I really think that putting all these pieces together into something rich and encouraging wouldn’t be that hard (other than doing it on top of everything else!), and your words show clearly that we can support employed moms without repeating the mistakes of the many radical feminists who overstate the value of employment.

But . . . would anyone besides me be interested? Does any other mother ask these same questions or feel the same emptiness in the support that exists for mothers from the church? Do employed mothers even want this sort of support, or am I the only one who struggles to mesh employment, motherhood, and the persuit of holiness? I do get a lot of responses that suggest that I’m weird for worrying about this so much :shrug:


#8

I am a single woman with no children but I support you 100%! Don’t get me wrong, I am a “traditional” Catholic but the Church does need to address the needs of two-parent working families.


#9

Well, I am not an employed mother (I’m an employed father with an employed wife, though) but after reading your initial post and before I’d read any replies I thought that you were identifying a true need and possibly a new calling; so, I’d think and pray over that seriously if I were you.

For myself I have found the emphasis on work and prayer and work as prayer of the monastic orders a source of great strength and encouragement. There may be some great resources for you to ponder there, and an adaptation of that sort of spirituality for employed moms may be a place to start. In your case, there is an added amount of sacrifice that has to accompany your need to work outside of the home both upon yourself and your children. This is likewise very valuable, and not simply for wages. Offer it up.

You definitely have the chops to cobble together a valuable resource, just don’t get too “uppity” and forget your roots when you are a bestselling author. :thumbsup:

All my best . . .


#10

Geez - I’d never thought of that, although I have never read the resources you mention for SAHMs so I guess it wouldn’t have crossed my mind. I was a working mother when I had our first two children. I would have read something like that because I kind of floundered through it. I did have a few Mommies in my workplace that gave me tips on how to juggle - though - I remember finding their advice very valuable and was grateful for it. Go for it!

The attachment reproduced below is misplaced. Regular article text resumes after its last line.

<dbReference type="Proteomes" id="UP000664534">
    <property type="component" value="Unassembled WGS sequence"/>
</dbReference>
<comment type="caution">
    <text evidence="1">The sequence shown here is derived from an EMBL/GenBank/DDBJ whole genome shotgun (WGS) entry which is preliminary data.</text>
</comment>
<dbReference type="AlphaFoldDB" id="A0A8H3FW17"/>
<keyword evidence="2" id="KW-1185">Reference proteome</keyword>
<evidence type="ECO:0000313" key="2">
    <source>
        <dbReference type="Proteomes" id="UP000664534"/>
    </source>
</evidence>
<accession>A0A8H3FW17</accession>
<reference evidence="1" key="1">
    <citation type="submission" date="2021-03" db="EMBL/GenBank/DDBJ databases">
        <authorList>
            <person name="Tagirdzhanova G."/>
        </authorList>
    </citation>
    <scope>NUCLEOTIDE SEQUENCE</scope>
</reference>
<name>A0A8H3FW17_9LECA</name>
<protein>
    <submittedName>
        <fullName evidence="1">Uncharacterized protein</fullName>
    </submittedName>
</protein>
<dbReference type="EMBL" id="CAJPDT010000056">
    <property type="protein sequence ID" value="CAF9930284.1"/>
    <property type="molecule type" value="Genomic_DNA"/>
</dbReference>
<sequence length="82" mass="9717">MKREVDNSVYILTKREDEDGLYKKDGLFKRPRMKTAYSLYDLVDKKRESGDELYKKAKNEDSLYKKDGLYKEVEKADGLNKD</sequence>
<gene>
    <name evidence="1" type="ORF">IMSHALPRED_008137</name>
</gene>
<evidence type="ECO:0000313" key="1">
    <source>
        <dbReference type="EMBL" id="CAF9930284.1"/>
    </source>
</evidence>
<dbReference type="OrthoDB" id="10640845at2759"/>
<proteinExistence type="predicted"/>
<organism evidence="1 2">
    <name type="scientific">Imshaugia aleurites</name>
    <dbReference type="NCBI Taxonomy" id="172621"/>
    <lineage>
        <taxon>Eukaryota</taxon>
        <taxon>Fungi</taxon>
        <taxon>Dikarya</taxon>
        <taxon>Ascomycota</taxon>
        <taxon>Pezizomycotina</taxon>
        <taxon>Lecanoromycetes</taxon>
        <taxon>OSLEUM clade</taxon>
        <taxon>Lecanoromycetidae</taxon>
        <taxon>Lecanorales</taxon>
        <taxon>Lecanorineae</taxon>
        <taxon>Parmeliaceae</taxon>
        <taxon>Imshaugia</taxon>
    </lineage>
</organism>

#11

It occured to me one day, while watching a woman on a TV program (I won’t say who) talk about the virtues of being a SAHM, that this woman was actually at work.:smiley:

Seriously, what you said above is correct. Unless you were rich enough not to have to work, and then you could hire another woman to do the work. :slight_smile:


#12

When I was in college I attended a Catholic Congress in Rome where they had a speaker from (I think) Norway talk about this very subject (well, it was the need of women, not specifically mothers, in the working world). She was a mother too, and she did cover that aspect of the subject. She was a political figure in her country, I wish I would have tried to see if there were notes somewhere of her talk or something.
I have read things related to women in the work-force, if I remember where I will post it here.


#13

Thanks, lifeisbeautiful! I’d love any information you are able to find. I’m glad to hear I’m not the only one wondering about this.


#14

I agree. There is definately a need for this support in the Church.


#15

Wow, I am so glad to hear that there are other woman out there that feel as I do!

I have found the Catholic community to be greatly lacking in the area of mother and family support. Last night I looked up our parish online and counted all of their programs and ministries and out of about 31 of them, not a single one addressed the needs of mothers, parents, small children or special needs children. NOT A SINGLE ONE!!! What is up with that?? They provide a PREP class for the public schoolers (grades 1-6) and that is it.

I have been a full time employed mother, a SAHM and now I work part time. I can honestly say that SAHMs do not have it easy either. We feel a lot of isolation and also the responsibility to volunteer our time, which can be hard because I have 2 small kids at home and an older, special needs child. My mother died when I was 9 months pregnant with the first, so I have no help from my parents and I have relocated several times (same lack of support or networking in all parishes that we have been in). Any networking event or supportive services would be greatly welcomed.